5. Detailed and preferred means of reporting emergencies to the employer and emergency responders. List primary emergency response numbers for each location. Also, initiating a “phone tree” after the initial 911 call has been placed frees your foreman to deal with emergency scene management.

6. The names, positions and duties of designated in-house emergency personnel (Competent Persons), who will either respond specifically during an emergency or be responsible for the design, maintenance and overall implementation of the EAP.

7. The emergency alarm system(s) to be used on the construction site.

Like any other plans we make, an EAP is imperfect and meant to change. We make mistakes. We forget things. Don’t be afraid to change your EAP. Perform a random mock drill incorporating these changes. Make sure it really works. The plan should be made to be redesigned to fit your workplace and your workforce.

Leadership Means Letting Trouble Find You

Also consider that you should provide your employees with an immediate and suitable post-emergency corporate response. A genuine concern for the emotional health of stressed or injured surviving employees immediately and long after the smoke has cleared is extremely important to your firm’s future. Management’s leadership should be unquestioned and unlimited.

Corporate Should Mean Responsible

As our nation’s recent horrific loss of life and property due to terrorism has cruelly illustrated, it is not always possible for an employer to protect his or her employees from all dangers and hazards, especially when criminally and maliciously plotted to destroy life. But to remain unprepared, even under unprecedented circumstances, is unacceptable.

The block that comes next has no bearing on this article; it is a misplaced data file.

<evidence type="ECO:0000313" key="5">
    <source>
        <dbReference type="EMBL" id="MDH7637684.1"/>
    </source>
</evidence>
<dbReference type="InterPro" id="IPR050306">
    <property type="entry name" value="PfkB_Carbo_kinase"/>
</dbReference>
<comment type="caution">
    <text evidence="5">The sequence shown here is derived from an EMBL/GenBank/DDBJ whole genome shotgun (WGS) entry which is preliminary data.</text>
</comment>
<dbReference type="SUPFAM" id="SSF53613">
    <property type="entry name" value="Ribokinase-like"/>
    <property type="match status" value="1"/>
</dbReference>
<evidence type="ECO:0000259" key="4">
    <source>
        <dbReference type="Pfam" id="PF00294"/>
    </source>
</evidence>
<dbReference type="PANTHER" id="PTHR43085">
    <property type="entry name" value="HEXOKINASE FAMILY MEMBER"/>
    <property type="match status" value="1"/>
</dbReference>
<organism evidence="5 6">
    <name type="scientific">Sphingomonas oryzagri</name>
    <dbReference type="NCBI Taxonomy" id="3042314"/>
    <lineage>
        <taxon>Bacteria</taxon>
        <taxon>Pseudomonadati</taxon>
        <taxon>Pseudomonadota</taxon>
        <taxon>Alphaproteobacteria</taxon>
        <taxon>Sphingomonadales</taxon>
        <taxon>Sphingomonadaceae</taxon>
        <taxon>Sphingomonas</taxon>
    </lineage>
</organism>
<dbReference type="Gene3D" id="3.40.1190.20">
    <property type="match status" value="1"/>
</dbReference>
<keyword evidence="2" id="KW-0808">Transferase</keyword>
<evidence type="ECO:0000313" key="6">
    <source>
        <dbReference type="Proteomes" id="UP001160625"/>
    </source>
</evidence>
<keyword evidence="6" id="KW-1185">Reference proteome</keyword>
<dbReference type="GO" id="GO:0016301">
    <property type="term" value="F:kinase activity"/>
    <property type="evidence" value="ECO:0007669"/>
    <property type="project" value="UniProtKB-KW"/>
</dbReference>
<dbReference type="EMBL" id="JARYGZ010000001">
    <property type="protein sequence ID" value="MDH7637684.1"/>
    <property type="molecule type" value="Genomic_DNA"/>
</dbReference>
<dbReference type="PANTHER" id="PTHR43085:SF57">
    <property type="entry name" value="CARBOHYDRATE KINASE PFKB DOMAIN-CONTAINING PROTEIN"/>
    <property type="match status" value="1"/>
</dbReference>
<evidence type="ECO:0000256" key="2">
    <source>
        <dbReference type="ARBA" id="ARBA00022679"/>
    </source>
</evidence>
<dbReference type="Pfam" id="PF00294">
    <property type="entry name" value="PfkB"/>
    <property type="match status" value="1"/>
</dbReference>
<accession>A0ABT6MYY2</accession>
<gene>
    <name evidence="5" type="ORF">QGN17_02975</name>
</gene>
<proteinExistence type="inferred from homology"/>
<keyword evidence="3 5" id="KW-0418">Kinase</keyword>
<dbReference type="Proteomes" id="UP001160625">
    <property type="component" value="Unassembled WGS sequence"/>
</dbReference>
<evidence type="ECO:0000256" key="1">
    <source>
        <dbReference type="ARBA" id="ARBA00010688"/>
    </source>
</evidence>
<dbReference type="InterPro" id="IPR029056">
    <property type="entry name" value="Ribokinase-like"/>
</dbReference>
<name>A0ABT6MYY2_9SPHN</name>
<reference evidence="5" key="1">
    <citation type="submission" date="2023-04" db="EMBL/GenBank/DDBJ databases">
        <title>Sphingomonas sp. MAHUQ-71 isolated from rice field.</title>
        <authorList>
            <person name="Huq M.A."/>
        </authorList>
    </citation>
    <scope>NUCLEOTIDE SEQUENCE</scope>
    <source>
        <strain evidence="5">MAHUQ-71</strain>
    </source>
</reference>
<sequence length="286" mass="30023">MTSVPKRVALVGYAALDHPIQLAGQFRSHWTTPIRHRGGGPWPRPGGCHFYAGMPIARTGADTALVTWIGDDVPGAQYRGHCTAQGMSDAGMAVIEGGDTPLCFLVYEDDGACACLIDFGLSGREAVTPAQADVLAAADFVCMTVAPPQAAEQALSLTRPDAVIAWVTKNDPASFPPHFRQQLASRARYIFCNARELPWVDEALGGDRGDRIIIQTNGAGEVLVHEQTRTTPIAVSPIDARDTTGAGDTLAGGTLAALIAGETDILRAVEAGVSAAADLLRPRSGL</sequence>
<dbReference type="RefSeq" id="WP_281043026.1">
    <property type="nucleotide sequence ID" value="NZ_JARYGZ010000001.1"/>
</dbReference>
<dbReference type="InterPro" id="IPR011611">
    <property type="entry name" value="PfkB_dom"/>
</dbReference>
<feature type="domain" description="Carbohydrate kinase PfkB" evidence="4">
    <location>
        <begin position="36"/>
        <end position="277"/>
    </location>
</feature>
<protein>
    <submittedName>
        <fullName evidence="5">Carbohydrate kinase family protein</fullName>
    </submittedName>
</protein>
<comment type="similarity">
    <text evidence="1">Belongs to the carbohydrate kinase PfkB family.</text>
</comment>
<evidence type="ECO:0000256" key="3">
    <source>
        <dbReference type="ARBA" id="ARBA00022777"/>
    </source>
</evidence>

The responsibility for the life and safety of human beings at their place of work stops at the desk of the president, chairman or CEO. The most important feature of any EAP is the employer. His or her leadership must be clearly evident in every portion of emergency preparedness as well as emergency response. When designing your EAP, reestablish your corporate priorities. Place the physical and emotional well being of each of your employees ahead of your profit and market position.

In retrospect, almost all emergencies are, by definition, unimaginable. But whether caused by natural, accidental or manmade conditions, there is always something you can do to protect your employees. Back in 1956, there may have been little in the way of self-rescue equipment available to a roofer with only one means of access to his site. But a hundred feet of 3/4-inch manila rope soaking in a water bucket and leather gloves could have made all the difference to those men.

Today’s market is full of emergency safety devices. There are emergency escape respirators and smoke hoods, quick-donning mylar escape blankets and ponchos, kevlar escape harnesses, ropes, and emergency descenders. Even the widespread availability of aerial lifts up to 120 feet in the rental market makes rescue from an entrapping location a relatively easy event. No cost is too excessive if a life is spared. If you can prepare for your employees’ well being in almost any emergency with the conviction that being unprepared would be unconscionable, then your Emergency Action Plan and simulated rescue drills will be an example of corporate responsibility you can be proud of.

Make a commitment today to write a plan. Start off simply and build your EAP one job at a time. Deputize all of your workers, utilize all of their skills, encourage their input and before you know it, you’re miles down the road to saving lives and losses to those who matter most – your workers.